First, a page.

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A few weeks ago, my brother-in-law was feeling a bit off. It’s not surprising; he’d invited friends over for Oktoberfest. It was a late night of beer and bratwurst. As we get older, staying up late does not feel so great. While he’s young, he’s not so young that staying up and then waking up at the break of dawn with kidlets is something that he’s going to survive as well as he might’ve in his partying years. Regardless, he rallied to go to the Container Store and price out closet organization systems with a designer. It was a planned appointment, and though he’d felt rough earlier, he felt good enough by noon to go on the 20-minute jaunt to the store.
While there, he felt increasingly awful and told my sister that he wanted to go lay down in the car. She quickly finished up and decided to take him home.
A couple minutes into the drive, he insisted she pull over because he was going to be sick. She did and after he emptied his stomach, he put the car seat down to rest while she drove home.
On the way home, my sister noticed that he was rigid, unbreathing, and unresponsive. He started breathing again in snoring, irregular grunts, and gasps while his limbs twisted bizarrely. She called me since I was watching the kids and went directly to the emergency room that was about 5 minutes away. Luckily for her, there was a paramedic standing in the emergency parking lot who saw her run into the lobby and ask for help. The medic and about six people were able to get BiL on the gurney and back into the ER.
They did a CT scan without contrast and eventually discovered that he had a serious stroke.
My brother-in-law is a fit 45-year-old.
With administration of tenecteplase (TNK) IV, part of the clot was dissolved and he regained consciousness for a period of time. They took him into interventional radiology to see if they could retrieve more of what turned out to be multiple large clots in his brain, but since they had migrated into smaller vessels as they dissolved, it would be more dangerous than helpful to go further. He came out of anesthesia and was responsive, coherent, and capable of moving all his extremities.
During a stroke, the goal is to get into the ER as soon as symptoms present, if not, then no longer than three hours after symptoms start. From the door, the goal is to get someone into a CT scan within 20 minutes of arriving in the ER, with treatment starting less than 60 minutes post arrival. The patient is scored on something called the NIH Stroke Scale, which guides practitioners as to where the stroke is, the severity of the stroke, and often the recoverability of a stroke. It is a consistent and reproduceable score that can help demonstrate any neurological changes, complications, or re-occlusions. My BiL’s NIHSS was a 9. Not awful, but when you find out that the NIHSS is heavily weighted toward anterior circulation strokes with posterior circulation strokes being very lightly scored, it starts to make more sense.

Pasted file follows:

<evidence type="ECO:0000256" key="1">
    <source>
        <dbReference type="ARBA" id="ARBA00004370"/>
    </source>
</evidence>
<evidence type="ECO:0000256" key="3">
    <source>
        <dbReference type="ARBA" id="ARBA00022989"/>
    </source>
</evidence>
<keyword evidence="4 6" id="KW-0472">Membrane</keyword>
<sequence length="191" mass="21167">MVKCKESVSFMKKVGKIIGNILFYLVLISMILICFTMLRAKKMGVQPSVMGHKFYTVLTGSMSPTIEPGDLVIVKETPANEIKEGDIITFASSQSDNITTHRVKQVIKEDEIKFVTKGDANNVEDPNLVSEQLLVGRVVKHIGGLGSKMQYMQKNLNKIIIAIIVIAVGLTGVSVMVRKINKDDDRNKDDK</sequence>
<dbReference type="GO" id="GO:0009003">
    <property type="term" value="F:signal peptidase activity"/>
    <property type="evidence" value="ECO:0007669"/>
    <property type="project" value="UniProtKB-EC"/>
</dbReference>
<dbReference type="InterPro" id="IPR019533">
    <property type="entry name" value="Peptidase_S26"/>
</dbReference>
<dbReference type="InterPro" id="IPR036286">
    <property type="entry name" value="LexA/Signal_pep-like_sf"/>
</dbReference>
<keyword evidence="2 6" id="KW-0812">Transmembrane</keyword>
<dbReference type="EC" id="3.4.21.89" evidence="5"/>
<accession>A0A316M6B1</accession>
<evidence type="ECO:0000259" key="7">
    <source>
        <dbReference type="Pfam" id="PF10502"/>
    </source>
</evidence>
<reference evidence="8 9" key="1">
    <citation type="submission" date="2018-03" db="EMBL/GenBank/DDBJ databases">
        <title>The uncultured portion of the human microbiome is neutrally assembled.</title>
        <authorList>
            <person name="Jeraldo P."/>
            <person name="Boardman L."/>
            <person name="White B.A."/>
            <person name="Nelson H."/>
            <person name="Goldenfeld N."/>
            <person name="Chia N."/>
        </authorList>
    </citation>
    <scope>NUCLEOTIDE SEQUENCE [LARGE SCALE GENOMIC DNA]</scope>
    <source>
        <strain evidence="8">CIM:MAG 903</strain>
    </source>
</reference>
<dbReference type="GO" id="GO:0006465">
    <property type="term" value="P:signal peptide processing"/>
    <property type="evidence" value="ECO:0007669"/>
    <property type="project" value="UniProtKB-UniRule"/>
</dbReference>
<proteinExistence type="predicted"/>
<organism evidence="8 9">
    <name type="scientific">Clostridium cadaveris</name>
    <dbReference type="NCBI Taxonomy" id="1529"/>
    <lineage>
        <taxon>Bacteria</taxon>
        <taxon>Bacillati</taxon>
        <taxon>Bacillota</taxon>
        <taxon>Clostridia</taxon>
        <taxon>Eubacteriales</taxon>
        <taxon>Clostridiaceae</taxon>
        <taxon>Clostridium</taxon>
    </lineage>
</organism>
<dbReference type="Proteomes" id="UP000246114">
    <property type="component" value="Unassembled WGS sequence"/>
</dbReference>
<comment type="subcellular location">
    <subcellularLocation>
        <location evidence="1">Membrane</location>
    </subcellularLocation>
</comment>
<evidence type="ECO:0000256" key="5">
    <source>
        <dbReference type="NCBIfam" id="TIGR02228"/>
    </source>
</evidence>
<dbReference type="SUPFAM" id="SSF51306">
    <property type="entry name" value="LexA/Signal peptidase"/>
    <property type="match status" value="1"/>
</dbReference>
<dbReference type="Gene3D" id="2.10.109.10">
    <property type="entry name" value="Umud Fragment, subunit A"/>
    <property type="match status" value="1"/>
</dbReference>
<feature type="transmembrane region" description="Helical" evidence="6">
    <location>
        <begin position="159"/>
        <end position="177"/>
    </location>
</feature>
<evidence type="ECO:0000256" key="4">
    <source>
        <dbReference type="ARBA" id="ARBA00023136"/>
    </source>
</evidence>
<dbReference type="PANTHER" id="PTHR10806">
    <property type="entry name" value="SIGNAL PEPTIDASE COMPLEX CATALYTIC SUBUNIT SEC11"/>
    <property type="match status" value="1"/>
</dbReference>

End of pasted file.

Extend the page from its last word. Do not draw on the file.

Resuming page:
His score of a 9 was due to slight dysarthria, some LOC issues, ataxia, and visual deficits. Upon discharge, with optimal treatment, he was down to 4 scoring for slight dysarthria (slurred speech) and significant visual changes including blurred central vision and complete omission of entire visual fields in both eyes. This makes sense given that he had multiple strokes: a basilar artery occlusion, bilateral thalamic stroke, bilateral occipital lobe strokes, and bilateral cerebellar strokes. Post-treatment and radiology, the basilar artery occlusion dissolved, moving a smaller clot into the posterior cerebral artery’s more distant reaches (and out of safe radiological retrieval), and the remaining damage was unchanged, in some cases the ischemic zone measuring up to 1 cm in diameter (which is not insignificant).